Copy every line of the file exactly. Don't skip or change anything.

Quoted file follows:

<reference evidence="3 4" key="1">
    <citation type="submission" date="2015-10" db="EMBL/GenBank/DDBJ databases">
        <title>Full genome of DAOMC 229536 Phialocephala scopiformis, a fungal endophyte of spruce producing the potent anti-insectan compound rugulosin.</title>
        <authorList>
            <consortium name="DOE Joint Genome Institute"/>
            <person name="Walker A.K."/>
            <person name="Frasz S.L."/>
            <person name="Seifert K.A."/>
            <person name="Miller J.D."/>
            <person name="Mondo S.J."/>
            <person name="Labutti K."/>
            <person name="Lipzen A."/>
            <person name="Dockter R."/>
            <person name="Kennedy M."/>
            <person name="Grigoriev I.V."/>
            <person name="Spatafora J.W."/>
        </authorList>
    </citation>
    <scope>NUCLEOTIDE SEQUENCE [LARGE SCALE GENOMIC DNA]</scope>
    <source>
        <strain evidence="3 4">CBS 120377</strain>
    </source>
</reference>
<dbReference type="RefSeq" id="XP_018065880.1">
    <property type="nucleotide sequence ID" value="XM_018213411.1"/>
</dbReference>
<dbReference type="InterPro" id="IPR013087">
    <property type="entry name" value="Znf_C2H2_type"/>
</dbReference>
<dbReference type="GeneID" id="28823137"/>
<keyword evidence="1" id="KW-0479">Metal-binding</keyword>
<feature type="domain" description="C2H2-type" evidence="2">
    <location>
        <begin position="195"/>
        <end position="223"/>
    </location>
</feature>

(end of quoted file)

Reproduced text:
<reference evidence="3 4" key="1">
    <citation type="submission" date="2015-10" db="EMBL/GenBank/DDBJ databases">
        <title>Full genome of DAOMC 229536 Phialocephala scopiformis, a fungal endophyte of spruce producing the potent anti-insectan compound rugulosin.</title>
        <authorList>
            <consortium name="DOE Joint Genome Institute"/>
            <person name="Walker A.K."/>
            <person name="Frasz S.L."/>
            <person name="Seifert K.A."/>
            <person name="Miller J.D."/>
            <person name="Mondo S.J."/>
            <person name="Labutti K."/>
            <person name="Lipzen A."/>
            <person name="Dockter R."/>
            <person name="Kennedy M."/>
            <person name="Grigoriev I.V."/>
            <person name="Spatafora J.W."/>
        </authorList>
    </citation>
    <scope>NUCLEOTIDE SEQUENCE [LARGE SCALE GENOMIC DNA]</scope>
    <source>
        <strain evidence="3 4">CBS 120377</strain>
    </source>
</reference>
<dbReference type="RefSeq" id="XP_018065880.1">
    <property type="nucleotide sequence ID" value="XM_018213411.1"/>
</dbReference>
<dbReference type="InterPro" id="IPR013087">
    <property type="entry name" value="Znf_C2H2_type"/>
</dbReference>
<dbReference type="GeneID" id="28823137"/>
<keyword evidence="1" id="KW-0479">Metal-binding</keyword>
<feature type="domain" description="C2H2-type" evidence="2">
    <location>
        <begin position="195"/>
        <end position="223"/>
    </location>
</feature>